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McCarthy Orders and Impeachment Inquiry

Written by: Andrew Hermann

Edited by: Annika Lilja


This image is licensed under CC-CC0 1.0

On September 12, 2023, American politics entered what is now charted territory as the Speaker of the House, Kevin McCarthy, made a historic announcement – the initiation of another impeachment inquiry, this time against President Joe Biden. This landmark decision is the third time in recent years that impeachment has cast a shadow over the nation's political landscape, demonstrating that it is now a widely used political tactic. McCarthy's audacious move has far-reaching consequences since it potentially symbolizes his attempt to oust a Democratic president. McCarthy's lack of aggressiveness in this way was something far-right House Republicans like Matt Gaetz had been critical of McCarthy for, and prior to McCarthy's call for a Biden impeachment inquiry, Gaetz advocated for McCarthy's removal from his role as Speaker of the House.


This impeachment inquiry is motivated by allegations that President Biden personally benefited from his son, Hunter Biden's foreign business ventures during his tenure as Vice President from 2009 to 2017. House Republicans, who at the moment, hold a fragile majority, argue that these allegations amount to financial misconduct and corruption. They specifically accuse President Biden of misleading the public about his knowledge of his son's business activities and raise doubts about the substantial sums earned by Hunter and other family members from overseas enterprises. Additionally, they allege that the Biden administration intervened in a criminal tax investigation involving Hunter Biden, alleging special treatment. Speaker McCarthy's decision to launch the impeachment inquiry has sparked significant controversy in its own right.McCarthy unilaterally announced this, bypassing a formal House vote, further entangling Republican investigations with ongoing financial disputes in Congress. As a likely consequence of this unprecedented situation, and due to the absence of concrete evidence despite more than a month of investigation by House Republicans, many house republicans, including Rep. Ken Buck, do not support McCarthy's push for impeachment. Speculatory observers interpret this move as an effort to appease far-right Republican factions that have expressed frustration with what they perceive as McCarthy's lack of assertiveness in pursuing President Biden.


McCarthy has ordered that three key House committees: Oversight, Judiciary, and Ways and Means conduct this inquiry, with the objective to bring forth tangible evidence of Biden’s alleged financial misconduct. At this point, despite months of investigation, Republicans have yet to present concrete evidence to back up their allegations. The initiation of an impeachment inquiry represents a significant shift in House Republican rhetoric, and it grants them expanded powers to demand documents, search warrants, and testimony, something they seemingly will utilize to present concrete evidence of their currently foundationless accusation.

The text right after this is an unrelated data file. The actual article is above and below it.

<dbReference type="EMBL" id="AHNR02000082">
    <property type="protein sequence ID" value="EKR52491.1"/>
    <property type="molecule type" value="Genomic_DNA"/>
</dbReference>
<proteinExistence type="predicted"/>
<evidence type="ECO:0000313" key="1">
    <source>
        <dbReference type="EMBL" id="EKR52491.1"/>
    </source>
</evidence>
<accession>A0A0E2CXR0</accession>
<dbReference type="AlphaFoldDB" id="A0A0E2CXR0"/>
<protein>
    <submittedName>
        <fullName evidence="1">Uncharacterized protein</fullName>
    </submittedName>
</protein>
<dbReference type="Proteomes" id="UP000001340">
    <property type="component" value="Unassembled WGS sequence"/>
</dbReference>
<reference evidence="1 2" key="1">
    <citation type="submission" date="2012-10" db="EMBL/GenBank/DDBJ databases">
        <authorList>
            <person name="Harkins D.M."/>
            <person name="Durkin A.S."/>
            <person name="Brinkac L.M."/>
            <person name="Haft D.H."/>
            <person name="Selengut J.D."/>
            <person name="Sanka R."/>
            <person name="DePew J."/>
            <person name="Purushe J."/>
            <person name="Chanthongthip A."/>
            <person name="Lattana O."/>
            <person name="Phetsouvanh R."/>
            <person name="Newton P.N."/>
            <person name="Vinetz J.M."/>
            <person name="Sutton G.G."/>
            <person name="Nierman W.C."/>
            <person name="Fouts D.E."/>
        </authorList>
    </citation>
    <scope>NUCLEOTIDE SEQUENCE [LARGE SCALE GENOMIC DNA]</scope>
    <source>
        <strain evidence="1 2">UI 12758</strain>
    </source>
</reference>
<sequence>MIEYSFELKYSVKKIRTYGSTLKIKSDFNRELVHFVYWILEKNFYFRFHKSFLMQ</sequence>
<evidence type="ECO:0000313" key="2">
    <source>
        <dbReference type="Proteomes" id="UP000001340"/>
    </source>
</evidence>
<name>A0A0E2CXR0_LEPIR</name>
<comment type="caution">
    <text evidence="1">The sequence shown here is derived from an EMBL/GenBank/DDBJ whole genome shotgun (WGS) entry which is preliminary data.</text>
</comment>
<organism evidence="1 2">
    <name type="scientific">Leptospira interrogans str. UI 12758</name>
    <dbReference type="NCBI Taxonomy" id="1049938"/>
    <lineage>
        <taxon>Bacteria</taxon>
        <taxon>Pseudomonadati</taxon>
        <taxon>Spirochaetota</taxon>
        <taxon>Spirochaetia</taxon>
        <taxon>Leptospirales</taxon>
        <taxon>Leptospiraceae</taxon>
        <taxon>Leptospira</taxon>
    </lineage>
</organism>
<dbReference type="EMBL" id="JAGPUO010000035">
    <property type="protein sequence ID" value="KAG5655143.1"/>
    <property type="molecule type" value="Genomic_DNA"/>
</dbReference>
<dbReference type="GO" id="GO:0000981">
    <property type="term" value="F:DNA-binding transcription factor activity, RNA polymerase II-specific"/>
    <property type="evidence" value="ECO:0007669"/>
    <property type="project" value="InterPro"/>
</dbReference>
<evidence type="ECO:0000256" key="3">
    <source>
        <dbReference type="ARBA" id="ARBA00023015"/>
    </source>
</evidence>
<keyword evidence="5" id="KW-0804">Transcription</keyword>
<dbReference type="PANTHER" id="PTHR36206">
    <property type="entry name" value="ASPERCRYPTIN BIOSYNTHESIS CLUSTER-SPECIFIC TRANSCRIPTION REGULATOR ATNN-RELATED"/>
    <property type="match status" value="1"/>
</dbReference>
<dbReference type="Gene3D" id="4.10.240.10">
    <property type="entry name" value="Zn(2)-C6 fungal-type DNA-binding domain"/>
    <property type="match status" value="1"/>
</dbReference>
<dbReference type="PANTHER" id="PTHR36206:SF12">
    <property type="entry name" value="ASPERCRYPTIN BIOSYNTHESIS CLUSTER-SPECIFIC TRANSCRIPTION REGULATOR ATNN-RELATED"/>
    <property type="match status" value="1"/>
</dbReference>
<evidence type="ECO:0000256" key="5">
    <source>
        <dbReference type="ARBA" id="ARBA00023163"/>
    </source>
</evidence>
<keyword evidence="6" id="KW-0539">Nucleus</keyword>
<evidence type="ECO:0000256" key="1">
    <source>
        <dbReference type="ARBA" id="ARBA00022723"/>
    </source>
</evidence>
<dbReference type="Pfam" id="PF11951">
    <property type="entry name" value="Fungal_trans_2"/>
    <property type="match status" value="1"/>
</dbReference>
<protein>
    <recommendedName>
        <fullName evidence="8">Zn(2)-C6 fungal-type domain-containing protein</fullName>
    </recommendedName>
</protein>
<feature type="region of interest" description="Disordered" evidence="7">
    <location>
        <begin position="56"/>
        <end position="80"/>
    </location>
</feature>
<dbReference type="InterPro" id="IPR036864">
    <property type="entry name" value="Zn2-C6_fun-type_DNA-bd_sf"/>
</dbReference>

The consequences of this decision are precedent-setting. It introduces the platform for potential House hearings, something that will undoubtedly divert lawmakers' attention from other pressing matters, including the concerns of a government shutdown. Furthermore, it has the potential to further increase tensions in the already fierce 2024 presidential race, with former President Donald Trump seeking to return to office after his loss in the 2020 election to President Biden. Supporting Republicans contend that their investigations have unearthed sufficient evidence already, including phone records and financial transactions, which they argue "paint a picture of a culture of corruption" within the Biden family. It is essential to note, however, that they have yet to provide any non-speculatory direct evidence of misconduct by President Biden himself.


The launch of an impeachment inquiry into President Biden represents a momentous and polarizing development in American politics. While Republicans allege financial misconduct and corruption, they have not yet presented concrete evidence directly implicating the president in any wrongdoing. As this inquiry unfolds, it carries far-reaching political implications, potentially influencing legislative priorities and the trajectory of the 2024 presidential race. The nation watches with bated breath to see where the evidence leads and whether it ultimately culminates in the historic impeachment of another American president. This situation underscores the ever-evolving polarizing nature of American democracy today and highlights the impact of political decisions on the nation's future.


 

Sources:


Cowan, Richard, and Makini Brice. “US House’s McCarthy Opens Long-Shot Impeachment Probe of Biden.” Reuters, Thomson Reuters, 12 September 2023, www.reuters.com/world/us/top-us-house-republican-mccarthy-calls-biden-impeachment-inquiry-2023-09-12/.


“Gaetz Says Impeachment Inquiry Not Enough, Threatens to Oust McCarthy.” Gaetz Threatens McCarthy, Unsatisfied with Impeachment Probe, ny1.com/nyc/all-boroughs/news/2023/09/12/gaetz-says-impeachment-inquiry-not-enough--threatens-to-oust-mccarthy. Accessed 26 September 2023.


Keith, Tamara. “In the Tale of 5 Presidential Impeachments, How Will the Latest One Stack Up?” NPR, NPR, 18 September 2023, www.npr.org/2023/09/18/1199613387/biden-impeachment-trump-clinton-nixon.


Broadwater, Luke. “What We Know About the Impeachment Case Against Biden.” NYT, 12 September 2023, www.nytimes.com/2023/09/12/us/politics/biden-impeachment-case.html.



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